Everyone knows quality software drives higher productivity and provides a significant economic benefit to the enterprise. It is the main differentiator in the success and overall competitive edge of companies today, which is precisely why software must be secure. It sounds simple enough, but there's a problem: not everyone is on the same page on how to ensure that security is baked into applications from the onset, more specifically during the build. More, not everyone is sure of their own individual role in the larger security effort. And not everyone agrees on who is in charge.
For the good of software, it is time to bring this quandary into sharper focus. Organizations are scooping up application scanning tools to implement their application security program, but they often fall short of their expectations of such a program. Because each tool produces large and different data sets, development teams are often buried under mountains of findings without a clear path towards action. This ineffective process is problematic in many ways, first being that it is not organizationally scalable. Product teams have to meet objectives set by the security team, using the tools they are unfamiliar with, even if they are short-handed and ill equipped to consistently execute and deal with these outputs.
Further, AppSec ownership is fragmented, as security and product leaders are failing to collaborate on secure software delivery. Because each side is measured by different standards and goals, their incentives differ as well. And in many instance, they aren't communicating at all. This is where the work to improve application security is still waiting to be done.
The Truth Emerges
Fortunately, there is now some hard data to illuminate this issue. A recent research report conducted by the Ponemon Institute explores the misalignment between AppSec and DevOps.
According to the findings, 75% of AppSec practitioners and 49% of developers believe there is, in fact, a cultural divide between their respective teams. And this schism is getting in the way of productivity and security. Each team has different priorities and views. Developers are all about speed and innovation, while security folks are focused on making sure applications are bulletproof before hitting the market.
Both sides of the aisle admit there is a problem. In fact, 56% of developers insist AppSec teams do not understand the pressure they face to build and deploy software as fast as possible. And security folks say DevOps teams do not worry enough about the security of applications early in the development life cycle, which means code is often pushed out with known vulnerabilities. Further, the two sides disagree on whether or not application risk is even increasing, with 60% of AppSec professionals saying it most definitely is. But only 35% of developers agree with this assertion.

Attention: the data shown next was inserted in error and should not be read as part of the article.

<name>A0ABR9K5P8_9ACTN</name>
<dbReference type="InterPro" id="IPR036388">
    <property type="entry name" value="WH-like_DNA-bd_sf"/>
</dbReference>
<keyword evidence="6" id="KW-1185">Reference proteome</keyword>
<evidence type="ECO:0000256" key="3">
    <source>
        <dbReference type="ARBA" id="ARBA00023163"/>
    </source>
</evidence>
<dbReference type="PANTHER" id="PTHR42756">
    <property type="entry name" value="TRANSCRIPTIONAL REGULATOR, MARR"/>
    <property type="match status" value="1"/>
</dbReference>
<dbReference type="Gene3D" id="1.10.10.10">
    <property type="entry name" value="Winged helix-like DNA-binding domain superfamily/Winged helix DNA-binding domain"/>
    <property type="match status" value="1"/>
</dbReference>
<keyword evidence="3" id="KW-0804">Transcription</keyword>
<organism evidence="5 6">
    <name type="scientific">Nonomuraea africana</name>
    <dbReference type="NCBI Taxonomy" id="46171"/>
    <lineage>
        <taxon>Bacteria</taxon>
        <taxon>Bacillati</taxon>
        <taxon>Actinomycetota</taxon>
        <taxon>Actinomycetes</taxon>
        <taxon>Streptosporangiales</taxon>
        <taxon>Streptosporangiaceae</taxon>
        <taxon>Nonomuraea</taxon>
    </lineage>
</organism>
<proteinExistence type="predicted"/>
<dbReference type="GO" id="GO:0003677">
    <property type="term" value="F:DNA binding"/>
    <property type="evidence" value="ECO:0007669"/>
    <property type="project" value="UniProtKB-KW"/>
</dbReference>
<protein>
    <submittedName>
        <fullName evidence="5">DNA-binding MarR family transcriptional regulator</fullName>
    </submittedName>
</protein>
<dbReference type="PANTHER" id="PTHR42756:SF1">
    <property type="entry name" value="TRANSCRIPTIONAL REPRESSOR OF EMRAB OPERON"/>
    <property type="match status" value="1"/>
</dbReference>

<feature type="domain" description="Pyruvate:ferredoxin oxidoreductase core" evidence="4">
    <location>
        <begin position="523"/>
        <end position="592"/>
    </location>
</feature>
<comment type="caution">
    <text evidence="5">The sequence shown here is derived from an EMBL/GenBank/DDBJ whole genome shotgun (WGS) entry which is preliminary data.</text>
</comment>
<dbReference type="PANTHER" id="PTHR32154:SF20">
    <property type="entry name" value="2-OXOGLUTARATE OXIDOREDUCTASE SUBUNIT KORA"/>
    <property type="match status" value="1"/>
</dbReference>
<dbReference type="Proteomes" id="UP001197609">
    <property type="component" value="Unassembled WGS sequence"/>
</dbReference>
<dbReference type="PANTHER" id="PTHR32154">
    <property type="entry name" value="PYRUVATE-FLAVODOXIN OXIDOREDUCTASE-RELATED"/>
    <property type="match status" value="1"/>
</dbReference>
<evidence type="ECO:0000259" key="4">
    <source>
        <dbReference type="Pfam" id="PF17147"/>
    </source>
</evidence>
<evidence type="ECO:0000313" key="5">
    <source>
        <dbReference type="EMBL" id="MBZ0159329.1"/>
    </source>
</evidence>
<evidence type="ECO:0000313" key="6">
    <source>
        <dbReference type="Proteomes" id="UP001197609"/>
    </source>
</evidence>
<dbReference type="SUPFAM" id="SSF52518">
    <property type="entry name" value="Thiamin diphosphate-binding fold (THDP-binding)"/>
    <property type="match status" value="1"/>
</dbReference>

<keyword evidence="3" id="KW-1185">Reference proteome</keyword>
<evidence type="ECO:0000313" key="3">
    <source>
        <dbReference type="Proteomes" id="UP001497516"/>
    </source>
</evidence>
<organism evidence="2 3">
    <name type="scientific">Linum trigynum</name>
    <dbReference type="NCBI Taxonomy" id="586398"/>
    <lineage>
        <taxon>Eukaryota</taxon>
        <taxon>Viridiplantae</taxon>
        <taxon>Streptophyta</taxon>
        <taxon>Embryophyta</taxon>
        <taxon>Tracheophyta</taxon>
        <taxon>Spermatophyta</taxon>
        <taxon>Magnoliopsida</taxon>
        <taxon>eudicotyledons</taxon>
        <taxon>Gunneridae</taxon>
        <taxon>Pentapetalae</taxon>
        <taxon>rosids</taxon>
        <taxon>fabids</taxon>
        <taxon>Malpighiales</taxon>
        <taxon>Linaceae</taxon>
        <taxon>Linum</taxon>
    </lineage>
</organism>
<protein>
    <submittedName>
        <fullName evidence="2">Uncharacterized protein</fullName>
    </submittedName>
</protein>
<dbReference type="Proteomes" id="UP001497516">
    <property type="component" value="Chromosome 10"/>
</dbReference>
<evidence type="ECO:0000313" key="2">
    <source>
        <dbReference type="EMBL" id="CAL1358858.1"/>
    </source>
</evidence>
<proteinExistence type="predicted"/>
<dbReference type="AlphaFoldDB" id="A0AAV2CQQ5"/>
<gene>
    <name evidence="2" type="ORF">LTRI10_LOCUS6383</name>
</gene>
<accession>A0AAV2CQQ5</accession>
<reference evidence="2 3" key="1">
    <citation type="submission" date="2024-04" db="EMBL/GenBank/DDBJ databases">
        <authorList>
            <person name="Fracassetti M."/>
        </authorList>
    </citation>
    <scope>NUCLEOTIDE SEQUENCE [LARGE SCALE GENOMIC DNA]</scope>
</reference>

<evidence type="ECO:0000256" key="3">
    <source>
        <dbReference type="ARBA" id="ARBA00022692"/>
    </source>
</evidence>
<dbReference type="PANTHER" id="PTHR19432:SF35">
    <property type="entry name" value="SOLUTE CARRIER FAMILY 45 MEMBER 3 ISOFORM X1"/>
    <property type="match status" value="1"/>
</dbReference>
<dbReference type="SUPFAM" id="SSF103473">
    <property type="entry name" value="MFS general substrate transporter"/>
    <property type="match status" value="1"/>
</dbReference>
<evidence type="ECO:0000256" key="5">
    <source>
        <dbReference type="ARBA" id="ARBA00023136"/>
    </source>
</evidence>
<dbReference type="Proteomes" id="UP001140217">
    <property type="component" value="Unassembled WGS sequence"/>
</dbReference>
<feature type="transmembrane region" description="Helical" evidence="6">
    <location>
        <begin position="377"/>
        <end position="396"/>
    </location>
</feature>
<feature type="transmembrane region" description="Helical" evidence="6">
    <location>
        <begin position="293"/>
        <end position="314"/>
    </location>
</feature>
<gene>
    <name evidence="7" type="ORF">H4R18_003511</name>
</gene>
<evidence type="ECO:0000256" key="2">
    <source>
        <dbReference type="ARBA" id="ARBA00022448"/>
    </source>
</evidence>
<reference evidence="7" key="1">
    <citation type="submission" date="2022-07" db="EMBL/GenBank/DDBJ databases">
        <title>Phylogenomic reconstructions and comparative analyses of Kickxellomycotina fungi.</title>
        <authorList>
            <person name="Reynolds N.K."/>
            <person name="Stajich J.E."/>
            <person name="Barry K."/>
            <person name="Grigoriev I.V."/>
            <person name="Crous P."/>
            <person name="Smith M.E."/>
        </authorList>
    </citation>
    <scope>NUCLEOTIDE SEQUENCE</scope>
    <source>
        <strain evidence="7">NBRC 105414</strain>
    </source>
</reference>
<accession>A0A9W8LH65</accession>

Worst of all, Ponemon's recent report highlights the fact that no one really agrees on who "owns" the larger bucket of application security. Thirty nine percent of developers say the security team is responsible, while 67% of AppSec practitioners say their own teams are.
Time to Work Together
Regardless of who is right, the work of securing software lies in the balance. If the Ponemon study tells us one thing, it's that we all need to start thinking more seriously about how to break down siloes, reshape mindsets and unify AppSec and DevOps. As software production continues to accelerate, the need for more secure release processes becomes increasingly critical. Organizations must find effective ways to bring security into the world of development through collaboration and a serious shift in perception — and this effort starts with people.
Before companies can even think about technology, they need to align their teams. Leaders and CISOs alike must complete the groundwork with both sides to establish a shared vision of more secure software. Once objectives and incentives are in place, organizations can think about moving forward to implement a more robust DevSecOps model. In this new world order, there are three things to remember about software:
1. Software development needs structure. Enterprise standards have to be upheld so business, security and development leaders can innovate with confidence.
2. Software development thrives on speed. To accelerate pipeline velocity and software delivery, organizations need to orchestrate the continuous discovery and remediation of vulnerabilities throughout the development life cycle.
3. Software development takes focus. Developers need to be unburdened so they can move past the friction and into the realm of successful innovation, meeting corporate standards along the way.
This shift in thinking isn't just good for teams — it translates into better workflows and business practices. Seventy seven percent of develops say this existing gap affects their ability to meet deadlines, which translates into lost opportunities and revenue. Securing applications is a now a business imperative, and for regulated industries with heavy compliance requirements, governance is critical and needs to be centralized. This is what allows different teams to work in conjunction with one another for the good of software.